Sure, arrests were made. But as this New York Times article explains, there are still unanswered questions, like who ordered the assassination. Some believe the innocent were blamed, while those responsible went free.

With the biography’s bestseller-status, some are pushing for the Justice Department, FBI, or Manhattan District Attorney to reopen the case.

People have attempted to reopen the case over the years, but as Shaila Dewan explains in her article, this time, there’s more of a possibility that it will make waves.

But this time they may well gain traction because the legal environment has changed: prosecutors in the South have demonstrated that it is possible to pursue and win cases that are decades old and, as a byproduct, they have made the failures of the police in the civil rights era abundantly clear.

Of course it helps that the book is a biography of one of the most intriguing people in American history, but the fact that a book has the power to open a murder case that’s more than 40 years old is amazing to me. What do you think? Do you think a decades-old murder case might soon be solved? Will you read the biography?

Leave a comment

Filed under News Articles

Review: The Help

Recap: If you’ve ever wondered what it was like down South in the 1960’s during the Civil Rights movement, you’re in luck. If you haven’t ever wondered that, you need to read this book anyway. Kathryn Stockett’s The Help tells the story of a white woman and two black maids in Jackson, Mississippi, who surprise themselves when they decide to shake the town by writing a book about “the help.”

Skeeter, the white woman, is an aspiring writer and an outcast among her rich, white, well-educated friends. After graduating from college, she starts writing for a local paper, but can only get a job as the house-cleaning columnist, Miss Myrna. So she enlists one of her friend’s maids, Aibileen, for help. The two strike up a friendship, something that’s unheard of in those days.

Together they enlist a group of black women, including Aibileen’s best friend and outspoken maid, Minny, to write a book about the help’s experiences working for white women. But writing such a controversial book and keeping it a secret puts them in more danger than they ever could have imagined.

Analysis: I’m going to be honest. I don’t know much about the Civil Rights movement, nor do I know much about the South. I decided to read this book for the same reason everyone else did: it’s hugely popular and is about to become a movie. But I’m so glad I read it. It had me thinking about the differences between whites and blacks — or lack thereof —  like never before. And really, isn’t that the purpose? The fictional book that these women write gets the town talking about race. And now, 50 years later, Stockett strikes up the race chatter with her actual book.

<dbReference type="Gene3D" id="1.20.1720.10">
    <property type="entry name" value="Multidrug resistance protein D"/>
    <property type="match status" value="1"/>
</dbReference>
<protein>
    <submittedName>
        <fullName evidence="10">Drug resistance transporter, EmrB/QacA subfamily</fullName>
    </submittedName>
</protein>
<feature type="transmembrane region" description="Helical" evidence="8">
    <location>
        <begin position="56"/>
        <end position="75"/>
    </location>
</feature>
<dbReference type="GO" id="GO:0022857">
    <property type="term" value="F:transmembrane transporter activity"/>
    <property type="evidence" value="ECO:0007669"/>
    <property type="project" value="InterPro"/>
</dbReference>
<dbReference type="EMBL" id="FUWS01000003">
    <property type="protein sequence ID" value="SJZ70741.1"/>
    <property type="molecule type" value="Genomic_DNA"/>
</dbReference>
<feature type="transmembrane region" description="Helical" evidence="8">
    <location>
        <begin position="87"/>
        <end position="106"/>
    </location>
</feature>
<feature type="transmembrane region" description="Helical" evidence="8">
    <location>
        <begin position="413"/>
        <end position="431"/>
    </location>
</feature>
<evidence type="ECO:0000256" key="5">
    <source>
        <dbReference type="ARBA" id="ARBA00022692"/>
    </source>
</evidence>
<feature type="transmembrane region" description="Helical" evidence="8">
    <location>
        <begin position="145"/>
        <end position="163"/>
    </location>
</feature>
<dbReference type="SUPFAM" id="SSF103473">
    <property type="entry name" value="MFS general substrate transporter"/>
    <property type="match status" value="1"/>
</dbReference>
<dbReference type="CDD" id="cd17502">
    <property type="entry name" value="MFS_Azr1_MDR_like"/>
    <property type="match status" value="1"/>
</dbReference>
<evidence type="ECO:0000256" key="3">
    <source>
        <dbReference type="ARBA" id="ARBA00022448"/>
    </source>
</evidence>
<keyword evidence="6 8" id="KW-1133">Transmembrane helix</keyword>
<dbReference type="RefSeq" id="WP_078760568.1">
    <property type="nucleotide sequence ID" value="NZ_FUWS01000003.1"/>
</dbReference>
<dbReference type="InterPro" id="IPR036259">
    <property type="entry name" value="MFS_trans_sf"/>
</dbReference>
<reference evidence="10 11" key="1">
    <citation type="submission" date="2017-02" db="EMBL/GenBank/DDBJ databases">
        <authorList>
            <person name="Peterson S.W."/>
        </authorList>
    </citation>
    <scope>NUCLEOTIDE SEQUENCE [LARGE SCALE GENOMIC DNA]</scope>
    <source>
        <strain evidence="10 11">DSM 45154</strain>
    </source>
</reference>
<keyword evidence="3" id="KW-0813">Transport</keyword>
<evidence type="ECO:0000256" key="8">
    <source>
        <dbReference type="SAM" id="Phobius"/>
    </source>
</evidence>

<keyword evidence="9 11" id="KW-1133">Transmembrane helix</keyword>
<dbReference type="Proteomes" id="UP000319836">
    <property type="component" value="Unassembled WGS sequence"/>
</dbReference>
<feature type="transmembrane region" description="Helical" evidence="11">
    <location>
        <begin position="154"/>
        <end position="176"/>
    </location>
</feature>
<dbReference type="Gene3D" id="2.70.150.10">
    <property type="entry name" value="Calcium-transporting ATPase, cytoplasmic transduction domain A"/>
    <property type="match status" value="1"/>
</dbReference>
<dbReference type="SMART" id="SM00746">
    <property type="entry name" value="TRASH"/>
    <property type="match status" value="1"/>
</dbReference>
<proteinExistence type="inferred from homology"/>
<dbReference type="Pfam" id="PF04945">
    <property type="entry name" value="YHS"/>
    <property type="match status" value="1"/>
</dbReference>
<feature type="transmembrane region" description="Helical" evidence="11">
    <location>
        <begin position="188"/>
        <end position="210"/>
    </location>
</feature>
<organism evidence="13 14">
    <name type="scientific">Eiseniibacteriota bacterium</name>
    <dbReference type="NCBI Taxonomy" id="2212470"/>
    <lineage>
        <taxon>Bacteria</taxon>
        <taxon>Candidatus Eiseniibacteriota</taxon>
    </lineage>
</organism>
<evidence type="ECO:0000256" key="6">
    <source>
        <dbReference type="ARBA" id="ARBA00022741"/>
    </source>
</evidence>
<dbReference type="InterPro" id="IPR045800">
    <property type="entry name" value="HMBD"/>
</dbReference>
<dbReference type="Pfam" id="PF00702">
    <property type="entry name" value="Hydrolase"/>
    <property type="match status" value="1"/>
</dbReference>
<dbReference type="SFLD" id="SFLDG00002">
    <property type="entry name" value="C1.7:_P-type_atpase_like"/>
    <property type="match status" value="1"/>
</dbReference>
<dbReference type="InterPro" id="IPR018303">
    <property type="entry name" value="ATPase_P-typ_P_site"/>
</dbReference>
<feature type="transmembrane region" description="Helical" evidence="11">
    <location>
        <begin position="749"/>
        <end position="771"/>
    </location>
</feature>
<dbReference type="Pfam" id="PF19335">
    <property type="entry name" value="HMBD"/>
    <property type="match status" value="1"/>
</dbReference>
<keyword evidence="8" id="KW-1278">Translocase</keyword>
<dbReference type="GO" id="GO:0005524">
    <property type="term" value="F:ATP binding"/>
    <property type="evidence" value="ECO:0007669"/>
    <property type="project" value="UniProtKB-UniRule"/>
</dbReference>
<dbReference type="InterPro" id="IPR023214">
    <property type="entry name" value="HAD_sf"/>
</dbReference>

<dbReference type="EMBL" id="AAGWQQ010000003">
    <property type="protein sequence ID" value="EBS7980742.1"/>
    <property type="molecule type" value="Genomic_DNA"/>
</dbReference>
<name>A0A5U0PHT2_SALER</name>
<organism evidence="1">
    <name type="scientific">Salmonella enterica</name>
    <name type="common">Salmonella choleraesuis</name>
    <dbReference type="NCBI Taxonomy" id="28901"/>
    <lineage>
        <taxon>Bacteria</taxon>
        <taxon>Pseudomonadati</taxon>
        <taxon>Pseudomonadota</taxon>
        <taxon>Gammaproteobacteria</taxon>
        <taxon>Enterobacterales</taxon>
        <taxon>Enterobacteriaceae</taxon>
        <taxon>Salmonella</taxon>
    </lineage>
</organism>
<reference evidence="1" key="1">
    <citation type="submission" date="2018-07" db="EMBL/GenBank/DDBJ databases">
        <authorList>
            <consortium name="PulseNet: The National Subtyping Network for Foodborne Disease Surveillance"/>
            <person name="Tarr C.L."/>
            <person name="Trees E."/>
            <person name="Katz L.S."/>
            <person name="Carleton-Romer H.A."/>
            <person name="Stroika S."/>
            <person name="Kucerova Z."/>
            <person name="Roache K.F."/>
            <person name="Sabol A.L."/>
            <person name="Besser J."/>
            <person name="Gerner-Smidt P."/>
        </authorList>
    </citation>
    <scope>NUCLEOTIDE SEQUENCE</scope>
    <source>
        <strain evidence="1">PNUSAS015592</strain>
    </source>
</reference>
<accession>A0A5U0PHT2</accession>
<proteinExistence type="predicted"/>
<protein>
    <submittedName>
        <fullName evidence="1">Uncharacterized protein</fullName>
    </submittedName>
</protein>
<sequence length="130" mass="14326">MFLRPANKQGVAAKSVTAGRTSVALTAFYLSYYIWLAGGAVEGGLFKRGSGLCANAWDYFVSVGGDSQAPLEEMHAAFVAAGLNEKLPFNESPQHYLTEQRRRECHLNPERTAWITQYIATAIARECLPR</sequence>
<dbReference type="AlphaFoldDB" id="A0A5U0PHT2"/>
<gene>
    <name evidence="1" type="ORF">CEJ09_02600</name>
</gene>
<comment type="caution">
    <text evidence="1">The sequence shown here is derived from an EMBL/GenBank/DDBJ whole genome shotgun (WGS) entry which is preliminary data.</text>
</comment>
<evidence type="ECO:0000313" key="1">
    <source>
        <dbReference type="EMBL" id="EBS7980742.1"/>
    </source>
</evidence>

I found myself asking my mother how she remembers life growing up. Did she have a maid? Was she black? How often was she at her house? What did my mother and her parents think of her? The book really made me think, and that’s something I haven’t had a book accomplish in quite some time.

Not only does Stockett get us talking, much like the people of Jackson in her novel, but she also writes in a style that feels real. Skeeter, Aibileen, and Minny each tell parts of the story from their own perspectives. The book is a revolving door of personal reflections from the 3 major characters. Not to mention, Aibileen and Minny’s sections are written in their natural tongue, with phrases like “I done raised seventeen kids in my lifetime” and “circling around the little island a grass at the end with they windows down.”

MVP: Aibileen. The Help begins and ends with Aibileen sections. She’s the real focus of the story here. It’s Aibileen who first agrees to help Skeeter with her book. It’s Aibileen who gets Minny and the others to jump on the bandwagon. She takes charge, and risks everything for it. And despite what she loses, she recognizes what she’s gained, and that makes her all the more likeable.

7 Comments

Filed under Movie vs. Book, Reviews

Borders is a Bust

All sales are final. As of tomorrow, Borders Bookstore is officially a bust. The once-popular chain will begin closing its remaining 400 stores nationwide, not only emptying shelves, but eliminating 11,000 jobs as well.

This comes after months of bankruptcy and failed attempts to sell and resurrect itself. So where did Borders go wrong?